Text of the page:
St. Lawrence County Public Health Tips for DIY Lead-Safe Renovations
Looking into home renovations this summer? Whether you are doing the work yourself or hiring a contractor, it's a good idea to be mindful of lead hazards. Here in St. Lawrence County, the majority of our housing stock contains lead paint and even minor home renovations can create lead dust with devastating consequences.
Lead is a neurotoxin that can cause brain damage, slowed growth and development, and low IQ. It is especially harmful to young children and pregnant women. Currently, there are approximately 80 active cases of children with elevated blood lead levels within our county. In the majority of these cases lead hazards were found within the home.
Federal Law requires contractors that disturb painted surfaces built before 1978 be certified and follow specific work practices to prevent lead contamination. If you are doing the work yourself, you have the ultimate responsibility to ensure the safety of your family.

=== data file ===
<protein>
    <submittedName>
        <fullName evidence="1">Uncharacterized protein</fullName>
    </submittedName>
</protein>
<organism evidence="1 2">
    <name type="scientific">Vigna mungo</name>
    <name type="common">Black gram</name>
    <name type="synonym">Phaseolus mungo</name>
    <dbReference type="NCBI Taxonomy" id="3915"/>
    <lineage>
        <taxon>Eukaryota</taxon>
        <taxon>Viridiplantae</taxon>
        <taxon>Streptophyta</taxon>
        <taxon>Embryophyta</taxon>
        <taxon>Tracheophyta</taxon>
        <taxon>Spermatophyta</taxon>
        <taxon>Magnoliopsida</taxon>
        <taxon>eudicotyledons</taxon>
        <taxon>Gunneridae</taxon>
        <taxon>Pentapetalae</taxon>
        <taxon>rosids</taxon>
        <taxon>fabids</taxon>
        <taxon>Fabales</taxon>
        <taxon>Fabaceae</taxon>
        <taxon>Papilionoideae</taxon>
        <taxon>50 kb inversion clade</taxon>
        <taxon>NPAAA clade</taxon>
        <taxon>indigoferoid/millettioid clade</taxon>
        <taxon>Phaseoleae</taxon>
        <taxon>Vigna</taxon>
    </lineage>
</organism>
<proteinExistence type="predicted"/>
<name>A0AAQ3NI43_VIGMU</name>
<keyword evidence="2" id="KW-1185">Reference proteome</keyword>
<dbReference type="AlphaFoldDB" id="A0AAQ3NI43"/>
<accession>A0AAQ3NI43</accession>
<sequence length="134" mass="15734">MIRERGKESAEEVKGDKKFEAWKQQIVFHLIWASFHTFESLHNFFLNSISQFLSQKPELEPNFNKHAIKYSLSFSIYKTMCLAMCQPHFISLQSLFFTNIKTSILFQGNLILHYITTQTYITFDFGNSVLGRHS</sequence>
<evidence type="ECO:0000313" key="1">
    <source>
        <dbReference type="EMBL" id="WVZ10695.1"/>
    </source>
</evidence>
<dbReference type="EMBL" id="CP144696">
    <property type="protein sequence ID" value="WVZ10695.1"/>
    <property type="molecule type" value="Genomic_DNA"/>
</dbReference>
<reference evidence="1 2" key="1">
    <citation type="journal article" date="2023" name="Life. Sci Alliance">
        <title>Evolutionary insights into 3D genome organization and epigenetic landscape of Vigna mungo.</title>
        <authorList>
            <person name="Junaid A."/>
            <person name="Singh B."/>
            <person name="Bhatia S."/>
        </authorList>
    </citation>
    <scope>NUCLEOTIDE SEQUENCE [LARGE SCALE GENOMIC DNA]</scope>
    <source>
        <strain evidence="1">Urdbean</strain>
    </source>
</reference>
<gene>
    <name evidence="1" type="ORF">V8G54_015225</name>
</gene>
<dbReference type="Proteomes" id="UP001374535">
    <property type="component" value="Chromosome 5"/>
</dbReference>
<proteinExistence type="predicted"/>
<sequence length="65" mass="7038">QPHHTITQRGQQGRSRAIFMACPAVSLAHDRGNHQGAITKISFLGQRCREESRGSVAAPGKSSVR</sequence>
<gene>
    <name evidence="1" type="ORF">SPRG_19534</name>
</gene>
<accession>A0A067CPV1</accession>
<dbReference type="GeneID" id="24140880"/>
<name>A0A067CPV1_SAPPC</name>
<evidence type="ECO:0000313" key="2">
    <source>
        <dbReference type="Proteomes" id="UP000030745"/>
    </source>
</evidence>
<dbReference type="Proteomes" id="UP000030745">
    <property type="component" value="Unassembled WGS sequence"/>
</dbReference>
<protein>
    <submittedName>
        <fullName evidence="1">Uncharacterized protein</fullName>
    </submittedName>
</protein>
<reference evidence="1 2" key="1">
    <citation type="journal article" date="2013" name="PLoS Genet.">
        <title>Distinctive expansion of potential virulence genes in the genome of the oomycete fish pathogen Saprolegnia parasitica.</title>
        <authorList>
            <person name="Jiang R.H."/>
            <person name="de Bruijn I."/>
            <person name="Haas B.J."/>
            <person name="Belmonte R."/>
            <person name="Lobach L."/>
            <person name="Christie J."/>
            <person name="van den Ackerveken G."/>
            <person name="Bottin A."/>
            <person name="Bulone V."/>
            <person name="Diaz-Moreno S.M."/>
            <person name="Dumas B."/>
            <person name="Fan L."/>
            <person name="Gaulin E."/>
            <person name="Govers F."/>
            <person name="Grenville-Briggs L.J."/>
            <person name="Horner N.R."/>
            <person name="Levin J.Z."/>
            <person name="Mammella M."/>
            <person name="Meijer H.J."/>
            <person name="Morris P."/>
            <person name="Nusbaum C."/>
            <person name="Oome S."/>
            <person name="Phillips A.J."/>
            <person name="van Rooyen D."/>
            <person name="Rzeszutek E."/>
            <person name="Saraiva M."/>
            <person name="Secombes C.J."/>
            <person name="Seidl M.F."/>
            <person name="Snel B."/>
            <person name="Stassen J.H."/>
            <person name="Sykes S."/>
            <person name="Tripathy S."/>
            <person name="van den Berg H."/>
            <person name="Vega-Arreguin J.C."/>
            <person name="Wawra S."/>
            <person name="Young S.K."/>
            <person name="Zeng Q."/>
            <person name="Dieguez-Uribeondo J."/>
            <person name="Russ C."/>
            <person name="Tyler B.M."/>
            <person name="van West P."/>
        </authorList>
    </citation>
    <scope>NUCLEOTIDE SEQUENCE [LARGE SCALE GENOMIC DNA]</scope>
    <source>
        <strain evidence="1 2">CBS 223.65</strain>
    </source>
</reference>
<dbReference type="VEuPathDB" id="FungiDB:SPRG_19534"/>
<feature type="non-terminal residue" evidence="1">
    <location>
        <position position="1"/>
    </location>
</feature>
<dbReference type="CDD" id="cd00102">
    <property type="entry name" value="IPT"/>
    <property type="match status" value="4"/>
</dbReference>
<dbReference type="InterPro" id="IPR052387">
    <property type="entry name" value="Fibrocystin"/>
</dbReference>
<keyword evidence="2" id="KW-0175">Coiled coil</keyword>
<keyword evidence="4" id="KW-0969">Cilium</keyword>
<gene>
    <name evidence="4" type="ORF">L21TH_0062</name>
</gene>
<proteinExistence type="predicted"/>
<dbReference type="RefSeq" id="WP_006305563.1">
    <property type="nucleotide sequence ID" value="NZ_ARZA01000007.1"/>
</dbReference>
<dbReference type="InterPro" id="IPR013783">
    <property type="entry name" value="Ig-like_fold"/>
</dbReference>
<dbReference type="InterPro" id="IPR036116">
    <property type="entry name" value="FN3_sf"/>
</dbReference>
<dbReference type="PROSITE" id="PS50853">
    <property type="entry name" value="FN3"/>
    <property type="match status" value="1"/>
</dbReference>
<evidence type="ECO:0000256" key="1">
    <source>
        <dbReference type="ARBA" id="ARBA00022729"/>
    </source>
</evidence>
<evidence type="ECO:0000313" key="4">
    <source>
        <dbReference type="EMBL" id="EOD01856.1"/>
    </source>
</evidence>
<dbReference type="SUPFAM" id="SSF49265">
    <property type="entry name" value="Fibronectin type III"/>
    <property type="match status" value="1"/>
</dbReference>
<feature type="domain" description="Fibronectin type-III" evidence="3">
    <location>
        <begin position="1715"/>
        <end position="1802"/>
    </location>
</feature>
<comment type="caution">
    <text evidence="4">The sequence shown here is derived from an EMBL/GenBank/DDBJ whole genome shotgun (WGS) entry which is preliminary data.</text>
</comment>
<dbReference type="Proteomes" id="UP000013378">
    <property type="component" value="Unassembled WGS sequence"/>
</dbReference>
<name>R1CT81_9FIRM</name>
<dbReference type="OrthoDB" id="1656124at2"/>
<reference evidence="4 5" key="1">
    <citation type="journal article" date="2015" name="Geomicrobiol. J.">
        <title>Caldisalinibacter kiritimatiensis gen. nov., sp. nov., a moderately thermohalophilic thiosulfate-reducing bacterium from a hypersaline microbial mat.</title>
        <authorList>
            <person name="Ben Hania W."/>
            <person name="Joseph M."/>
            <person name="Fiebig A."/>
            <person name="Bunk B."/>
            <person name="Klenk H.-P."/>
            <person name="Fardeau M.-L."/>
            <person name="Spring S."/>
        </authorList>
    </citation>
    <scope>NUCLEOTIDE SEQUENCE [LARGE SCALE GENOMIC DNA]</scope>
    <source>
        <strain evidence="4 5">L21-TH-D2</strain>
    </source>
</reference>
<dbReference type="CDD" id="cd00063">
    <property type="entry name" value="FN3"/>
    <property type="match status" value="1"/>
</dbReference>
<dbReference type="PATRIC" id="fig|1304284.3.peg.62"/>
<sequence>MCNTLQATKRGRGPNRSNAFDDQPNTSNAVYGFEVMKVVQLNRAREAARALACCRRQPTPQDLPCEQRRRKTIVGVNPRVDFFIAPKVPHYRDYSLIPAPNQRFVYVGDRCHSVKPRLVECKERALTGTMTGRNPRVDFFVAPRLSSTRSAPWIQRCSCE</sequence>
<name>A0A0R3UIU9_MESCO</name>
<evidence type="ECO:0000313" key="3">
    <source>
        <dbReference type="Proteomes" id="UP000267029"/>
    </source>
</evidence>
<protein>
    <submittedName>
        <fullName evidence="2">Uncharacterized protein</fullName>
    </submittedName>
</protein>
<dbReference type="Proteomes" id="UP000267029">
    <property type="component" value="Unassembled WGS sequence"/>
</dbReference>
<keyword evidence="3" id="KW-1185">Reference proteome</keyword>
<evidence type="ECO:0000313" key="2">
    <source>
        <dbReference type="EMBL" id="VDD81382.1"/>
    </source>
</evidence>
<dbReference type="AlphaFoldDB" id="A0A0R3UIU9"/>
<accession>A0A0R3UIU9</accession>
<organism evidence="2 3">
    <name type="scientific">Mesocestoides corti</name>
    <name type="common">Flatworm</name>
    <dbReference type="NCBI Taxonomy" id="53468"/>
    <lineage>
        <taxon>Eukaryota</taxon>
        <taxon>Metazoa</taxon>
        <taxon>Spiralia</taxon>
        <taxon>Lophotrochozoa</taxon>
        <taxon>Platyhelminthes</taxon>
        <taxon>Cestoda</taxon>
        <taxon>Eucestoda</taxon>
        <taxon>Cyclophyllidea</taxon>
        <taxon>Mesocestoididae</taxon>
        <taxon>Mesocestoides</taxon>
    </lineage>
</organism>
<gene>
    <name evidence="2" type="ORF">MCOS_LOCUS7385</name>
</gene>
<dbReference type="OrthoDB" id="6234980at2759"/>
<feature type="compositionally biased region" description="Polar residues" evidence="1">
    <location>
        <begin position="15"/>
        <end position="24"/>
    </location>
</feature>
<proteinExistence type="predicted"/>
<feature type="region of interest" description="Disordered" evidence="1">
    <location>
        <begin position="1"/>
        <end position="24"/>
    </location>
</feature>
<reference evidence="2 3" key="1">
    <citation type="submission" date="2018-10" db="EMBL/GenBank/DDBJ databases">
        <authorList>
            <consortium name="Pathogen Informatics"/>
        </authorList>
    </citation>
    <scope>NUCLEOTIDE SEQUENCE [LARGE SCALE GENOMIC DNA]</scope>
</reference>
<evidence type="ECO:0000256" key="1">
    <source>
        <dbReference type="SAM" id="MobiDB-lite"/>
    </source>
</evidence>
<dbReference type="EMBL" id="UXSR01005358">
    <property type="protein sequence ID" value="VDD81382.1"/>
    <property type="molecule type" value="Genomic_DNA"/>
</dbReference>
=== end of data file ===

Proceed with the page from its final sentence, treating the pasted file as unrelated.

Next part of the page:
Lead-Safe Practices for DIY home renovators:
- Seal off work areas with plastic sheeting to prevent dust from spreading
- Cover floors, furniture, and vents
- Mist materials to prevent dust (never dry sand or scrape)
- Only use sanders or grinders with HEPA filters or hand scrape
- Do not allow others back into the room until the renovation is completed and the space has
been properly cleaned
- Wet cleaning is the best way to clean up after a renovation
- For more detailed guidance refer to the EPA's Renovate Right Guide:
Lead Hazard Reduction Funding is Available:
HUD Lead Hazard Reduction Grant Funding is available for privately-owned housing units built before 1978 that contain lead. For questions about the program or the grant process, please call the North Country Housing Council at 315-386-8576.
What to do if you think your child has been exposed to lead:
Contact their pediatrician or call the St. Lawrence County Lead Poisoning Prevention Program at 315-386-2325
A list of EPA Certified Renovation/Abatement Firms can be found at EPA.gov/lead
For Further Information: